How the oil and gas industry uses IoT
Like many traditional industries that use long-standing methods of operation, the oil and gas sector has been rocking for a long time before it started using IoT technology.despite having devices on drilling rigs, pipelines, and wastewater treatment plants for decades, the mining industry has only recently started working with modern IoT.
According to Mark Carrier, Director of oil and gas development at RTI, which makes software for connecting industrial companies, part of the problem is related to interoperability. Energy companies are most comfortable working with the same suppliers they used to work with, but thanks to this trend, they don't have much incentive to develop data exchange between platforms.
Kristin Bowles, Intel's Vice President at the IoT group, said older systems that are still used in the industry are difficult to replace. “The biggest challenge they face is aging infrastructure and how they get to a more standardized version, " she said.
However, the changes are happening in part because energy prices have fallen sharply in recent years. Oil companies have sought to reduce costs, and one of the easiest places to do this is integration and automation. On a typical oil well, the drilling process can use the products of 70 different manufacturers: sensors that cover parameters such as flow rate, temperature, pressure, azimuth, tilt angles, and various components of the drill itself. Until recently, all of them had to be controlled independently.
An IoT solution that can link all these different data streams together has recently become an attractive option for companies looking to minimize human error and get real-time information from a wide range of instruments present on an average oil rig.
These streams are numerous, with a large number of vertically unique sensor types and endpoints. Pulsed mud telemetry uses a module in the drill head to create small fluctuations in mud pressure to pulse information to a receiver on the surface. Temperature and pressure sensors operating in the extreme environment of an active well can use a reinforced RS-232 cable running back to the surface to transmit data.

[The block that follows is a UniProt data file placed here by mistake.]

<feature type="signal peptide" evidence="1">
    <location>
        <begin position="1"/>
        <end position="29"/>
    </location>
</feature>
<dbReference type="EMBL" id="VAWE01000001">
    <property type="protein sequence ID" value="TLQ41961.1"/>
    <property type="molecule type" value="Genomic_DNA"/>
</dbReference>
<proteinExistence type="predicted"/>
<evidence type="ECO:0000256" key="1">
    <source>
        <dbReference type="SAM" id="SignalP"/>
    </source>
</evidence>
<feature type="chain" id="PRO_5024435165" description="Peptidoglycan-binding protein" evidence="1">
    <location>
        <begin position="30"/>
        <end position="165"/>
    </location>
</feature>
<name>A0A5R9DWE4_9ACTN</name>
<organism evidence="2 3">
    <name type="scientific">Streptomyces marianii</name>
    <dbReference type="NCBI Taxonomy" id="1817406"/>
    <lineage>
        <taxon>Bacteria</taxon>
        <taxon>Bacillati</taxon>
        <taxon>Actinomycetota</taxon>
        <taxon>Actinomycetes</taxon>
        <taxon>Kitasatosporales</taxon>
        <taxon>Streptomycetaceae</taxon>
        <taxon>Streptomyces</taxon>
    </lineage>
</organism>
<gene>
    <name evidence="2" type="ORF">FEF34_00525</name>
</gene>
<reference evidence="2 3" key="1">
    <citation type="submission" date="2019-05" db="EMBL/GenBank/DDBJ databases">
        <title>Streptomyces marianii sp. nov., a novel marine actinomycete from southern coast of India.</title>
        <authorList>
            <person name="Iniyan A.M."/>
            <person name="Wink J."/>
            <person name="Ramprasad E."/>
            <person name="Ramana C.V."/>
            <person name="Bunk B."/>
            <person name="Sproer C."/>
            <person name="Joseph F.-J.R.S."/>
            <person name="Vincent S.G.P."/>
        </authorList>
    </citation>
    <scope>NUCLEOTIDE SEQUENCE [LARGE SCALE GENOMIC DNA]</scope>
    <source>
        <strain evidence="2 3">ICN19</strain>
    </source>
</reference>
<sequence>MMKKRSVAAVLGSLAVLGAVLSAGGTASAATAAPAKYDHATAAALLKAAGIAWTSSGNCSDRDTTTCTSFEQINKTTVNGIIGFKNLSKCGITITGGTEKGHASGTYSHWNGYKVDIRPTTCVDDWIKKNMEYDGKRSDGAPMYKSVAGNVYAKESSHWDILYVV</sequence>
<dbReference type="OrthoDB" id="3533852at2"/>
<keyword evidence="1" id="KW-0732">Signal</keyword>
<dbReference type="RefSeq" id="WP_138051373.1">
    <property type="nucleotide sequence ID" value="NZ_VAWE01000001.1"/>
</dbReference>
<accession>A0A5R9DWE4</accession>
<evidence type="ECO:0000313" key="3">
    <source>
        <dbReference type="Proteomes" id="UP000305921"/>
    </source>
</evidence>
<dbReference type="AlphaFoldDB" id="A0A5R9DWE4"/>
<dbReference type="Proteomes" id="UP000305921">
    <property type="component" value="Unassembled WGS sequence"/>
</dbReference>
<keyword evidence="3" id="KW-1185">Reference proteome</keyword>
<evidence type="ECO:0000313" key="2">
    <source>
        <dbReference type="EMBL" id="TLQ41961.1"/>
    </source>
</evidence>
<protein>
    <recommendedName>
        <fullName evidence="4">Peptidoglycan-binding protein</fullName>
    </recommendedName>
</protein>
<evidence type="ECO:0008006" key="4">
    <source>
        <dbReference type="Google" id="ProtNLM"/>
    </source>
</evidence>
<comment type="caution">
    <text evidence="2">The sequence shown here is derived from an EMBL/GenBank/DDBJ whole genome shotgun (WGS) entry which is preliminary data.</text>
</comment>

Andre Kinter, chief analyst at Forrester Research, said that the wide range of technologies, manufacturers and standards used at any given oil and gas facility is a product of fierce competition between major traditional industry players. ABB, Siemens and Rockwell have invested a lot of effort to maintain the interoperability of their products. And these companies have also moved with the times, while traditional it companies like HP and Dell have had relatively little success selling their solutions to energy companies.
Edge computing is a particularly important technology among oil and gas companies, given the remoteness of some sites, the potentially insufficient local network infrastructure, and the associated difficulties in laying cables. Oil drilling applications are not tolerant of latency, and it is impractical to drive data from a local facility to a Central office. Simply put, it is much easier to perform some computing work near the end point, using a small, perhaps even mobile data center.
The main use cases for oil and gas IoT are preventive maintenance and centralized control. All of them depend on transmitting information from a variety of sensors installed on the rig and transmitting them for analysis to the local data center or to the cloud. Sensors on the rig, as already mentioned, use a wide range of wired and wireless technologies, including proprietary ones, to get information in a convenient form.
Transferring data from remote locations to the cloud or data center also causes difficulties in the oil and gas industry. Where coverage allows, cellular communication is for wireless data transmission, but this is often not an option for ocean oil rigs. Some companies use satellite communications for this purpose, while others run underwater fiber-optic cables directly to their offshore facilities.
Using modern machine learning methods, the oil and gas industry can achieve success in several areas. At the drilling level, of course, smarter systems can synthesize information from all the sensors involved to create a much more accurate and timely picture of how accurately the well is being drilled, how